“Everybody has their own opinion,” he said. “In my opinion, you have to have those [jerk] guys. Every team has them. I think you have to have a few of them. You have some guys that are [jerks] but when they get on that field, they play big for your team.
“Antonio Smith is one. On offense, I don’t think we really have any. In my opinion, we can win without one but it would be nice to have one. You would like to have like a [jerk] lineman. I think it’s more a thing for O-linemen or D-linemen, linebacker, those are the guys you want to have [jerks].”
So Johnson wouldn’t mind having an offensive lineman in the lineup who was kind of a surly jerk?
“No, not at all,” Johnson said.
He agreed that team personality is a piece of the puzzle, and the Texans may not have enough different pieces. Like me, he’s not looking for anyone who’s on the news for the wrong reasons, and he thinks that’s a big part of the reason the team tends to steer away from anyone who might fill the role.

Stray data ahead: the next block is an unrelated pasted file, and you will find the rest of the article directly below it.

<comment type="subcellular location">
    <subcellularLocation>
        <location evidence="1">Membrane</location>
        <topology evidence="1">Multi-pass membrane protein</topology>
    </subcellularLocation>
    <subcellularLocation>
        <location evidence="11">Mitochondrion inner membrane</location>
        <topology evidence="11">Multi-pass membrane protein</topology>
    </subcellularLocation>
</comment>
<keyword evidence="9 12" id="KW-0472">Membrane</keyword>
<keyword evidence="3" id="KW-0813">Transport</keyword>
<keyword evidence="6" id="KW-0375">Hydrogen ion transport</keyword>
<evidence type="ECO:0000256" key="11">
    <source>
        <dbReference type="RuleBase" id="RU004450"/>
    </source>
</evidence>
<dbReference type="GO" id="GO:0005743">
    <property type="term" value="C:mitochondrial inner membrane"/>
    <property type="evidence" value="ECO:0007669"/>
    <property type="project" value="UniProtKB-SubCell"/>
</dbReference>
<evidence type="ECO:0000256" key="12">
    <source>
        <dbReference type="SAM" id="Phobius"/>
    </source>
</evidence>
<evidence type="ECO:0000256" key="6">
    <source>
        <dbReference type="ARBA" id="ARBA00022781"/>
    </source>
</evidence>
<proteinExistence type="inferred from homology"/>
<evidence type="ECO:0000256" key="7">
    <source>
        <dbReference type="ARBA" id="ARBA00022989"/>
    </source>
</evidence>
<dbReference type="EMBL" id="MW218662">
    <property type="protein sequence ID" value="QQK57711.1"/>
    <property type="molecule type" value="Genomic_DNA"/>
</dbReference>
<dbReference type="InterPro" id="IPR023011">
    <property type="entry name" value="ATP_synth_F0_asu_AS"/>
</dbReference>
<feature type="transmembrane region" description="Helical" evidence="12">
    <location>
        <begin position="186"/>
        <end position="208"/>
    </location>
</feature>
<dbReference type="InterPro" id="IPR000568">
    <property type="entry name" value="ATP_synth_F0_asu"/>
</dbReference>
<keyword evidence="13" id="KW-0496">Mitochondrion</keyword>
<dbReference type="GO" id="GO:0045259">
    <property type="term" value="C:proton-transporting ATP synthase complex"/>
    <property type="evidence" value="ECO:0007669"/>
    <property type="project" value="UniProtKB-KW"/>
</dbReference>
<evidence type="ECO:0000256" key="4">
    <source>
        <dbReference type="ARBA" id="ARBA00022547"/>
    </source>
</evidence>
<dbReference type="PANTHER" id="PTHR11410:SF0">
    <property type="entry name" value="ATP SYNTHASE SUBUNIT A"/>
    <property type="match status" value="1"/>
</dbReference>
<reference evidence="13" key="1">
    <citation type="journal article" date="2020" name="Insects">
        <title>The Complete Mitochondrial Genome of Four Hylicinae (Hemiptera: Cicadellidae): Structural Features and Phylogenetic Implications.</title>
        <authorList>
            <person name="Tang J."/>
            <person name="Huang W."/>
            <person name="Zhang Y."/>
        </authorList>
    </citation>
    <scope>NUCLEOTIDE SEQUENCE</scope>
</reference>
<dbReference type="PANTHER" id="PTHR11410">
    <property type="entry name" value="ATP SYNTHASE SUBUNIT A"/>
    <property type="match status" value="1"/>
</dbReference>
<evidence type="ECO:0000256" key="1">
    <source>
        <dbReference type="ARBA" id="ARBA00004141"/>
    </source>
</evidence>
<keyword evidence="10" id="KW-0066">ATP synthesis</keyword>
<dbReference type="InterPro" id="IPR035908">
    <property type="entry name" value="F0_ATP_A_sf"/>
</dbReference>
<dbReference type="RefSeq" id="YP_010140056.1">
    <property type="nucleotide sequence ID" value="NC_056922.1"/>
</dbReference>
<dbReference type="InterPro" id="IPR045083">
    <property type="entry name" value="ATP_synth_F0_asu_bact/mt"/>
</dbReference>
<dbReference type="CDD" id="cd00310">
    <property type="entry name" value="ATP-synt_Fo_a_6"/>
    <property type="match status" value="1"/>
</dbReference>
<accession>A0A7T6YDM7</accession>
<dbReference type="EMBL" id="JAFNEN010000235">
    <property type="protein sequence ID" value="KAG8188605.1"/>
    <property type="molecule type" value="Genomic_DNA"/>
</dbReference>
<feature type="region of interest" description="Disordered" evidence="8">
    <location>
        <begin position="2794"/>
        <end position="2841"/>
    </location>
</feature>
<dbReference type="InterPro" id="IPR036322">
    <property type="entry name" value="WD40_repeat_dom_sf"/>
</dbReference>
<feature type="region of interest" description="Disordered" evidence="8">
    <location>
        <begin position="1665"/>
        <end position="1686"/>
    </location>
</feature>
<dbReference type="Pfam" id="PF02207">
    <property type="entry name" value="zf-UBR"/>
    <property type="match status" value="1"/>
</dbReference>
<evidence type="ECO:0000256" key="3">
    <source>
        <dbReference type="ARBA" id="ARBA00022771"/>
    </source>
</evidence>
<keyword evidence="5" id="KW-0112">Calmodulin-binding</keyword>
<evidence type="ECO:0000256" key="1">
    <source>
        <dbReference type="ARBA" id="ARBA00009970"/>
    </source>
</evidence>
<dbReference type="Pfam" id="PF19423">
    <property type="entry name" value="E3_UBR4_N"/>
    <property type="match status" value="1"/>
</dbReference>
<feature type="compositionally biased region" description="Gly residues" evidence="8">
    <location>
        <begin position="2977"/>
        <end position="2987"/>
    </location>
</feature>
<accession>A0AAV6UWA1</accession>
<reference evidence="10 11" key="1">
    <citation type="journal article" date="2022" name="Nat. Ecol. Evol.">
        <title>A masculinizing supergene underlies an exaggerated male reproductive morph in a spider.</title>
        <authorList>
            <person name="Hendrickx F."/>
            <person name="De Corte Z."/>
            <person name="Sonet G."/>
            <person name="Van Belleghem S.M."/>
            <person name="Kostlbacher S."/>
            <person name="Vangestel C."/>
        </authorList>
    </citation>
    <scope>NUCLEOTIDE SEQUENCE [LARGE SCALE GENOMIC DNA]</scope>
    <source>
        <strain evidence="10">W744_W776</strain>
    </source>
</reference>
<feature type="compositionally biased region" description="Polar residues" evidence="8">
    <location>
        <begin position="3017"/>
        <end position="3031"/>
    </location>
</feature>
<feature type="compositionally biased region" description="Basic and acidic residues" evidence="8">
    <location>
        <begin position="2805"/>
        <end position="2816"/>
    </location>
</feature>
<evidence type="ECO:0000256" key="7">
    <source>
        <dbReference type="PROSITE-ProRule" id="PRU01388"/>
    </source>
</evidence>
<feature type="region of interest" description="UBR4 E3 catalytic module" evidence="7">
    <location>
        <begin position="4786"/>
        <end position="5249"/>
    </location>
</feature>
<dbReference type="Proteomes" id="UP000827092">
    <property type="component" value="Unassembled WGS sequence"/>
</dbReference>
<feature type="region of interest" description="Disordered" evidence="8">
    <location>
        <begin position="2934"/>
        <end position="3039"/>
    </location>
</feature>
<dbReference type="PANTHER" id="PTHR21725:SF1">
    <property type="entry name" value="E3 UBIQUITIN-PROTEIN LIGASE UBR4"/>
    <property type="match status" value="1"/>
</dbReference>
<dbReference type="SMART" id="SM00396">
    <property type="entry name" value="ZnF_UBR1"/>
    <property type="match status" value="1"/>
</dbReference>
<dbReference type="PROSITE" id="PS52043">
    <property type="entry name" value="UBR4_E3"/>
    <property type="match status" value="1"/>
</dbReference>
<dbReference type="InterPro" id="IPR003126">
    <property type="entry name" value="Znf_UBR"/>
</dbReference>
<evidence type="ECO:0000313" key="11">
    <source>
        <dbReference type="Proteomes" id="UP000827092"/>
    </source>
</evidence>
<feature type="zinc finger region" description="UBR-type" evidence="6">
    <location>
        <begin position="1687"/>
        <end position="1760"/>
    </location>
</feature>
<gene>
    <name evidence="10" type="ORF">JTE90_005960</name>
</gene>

There is a danger there, sure, but Rick Smith and Kubiak need to have faith in their ability to judge it.
The Colts are a different kind of team, policed by a controlling quarterback and his minions. Peyton Manning fills the role as needed. The Jaguars are heading the nice direction and don’t necessarily have someone who wears the label. The Titans added defensive tackle Shaun Smith, in part, because he is the sort of guy we’re talking about.
In Houston, Kubiak disagreed with the idea that the Texans need more spice in their locker room or on their coaching roster.
“I don’t know that I am low-key every day or Wade is low-key every day,” Kubiak said. “What it boils down to is you’ve got a job to do whether you are a coach or a player. If you’re a guy who doesn’t scream and holler and you do the job right, then you’re going to stick around in this business.
“If you scream and holler and you do a [lousy] job, you’re not going to stick around in this business. I don’t think that’s a deciding factor. ... I’ve seen people get it done in a lot of ways.”
Maybe I am off. Maybe I overrate the jerk factor.
This team of nice guys may well break through and finally get to the playoffs.
But I’d sure like to see what it's like with a [jerk].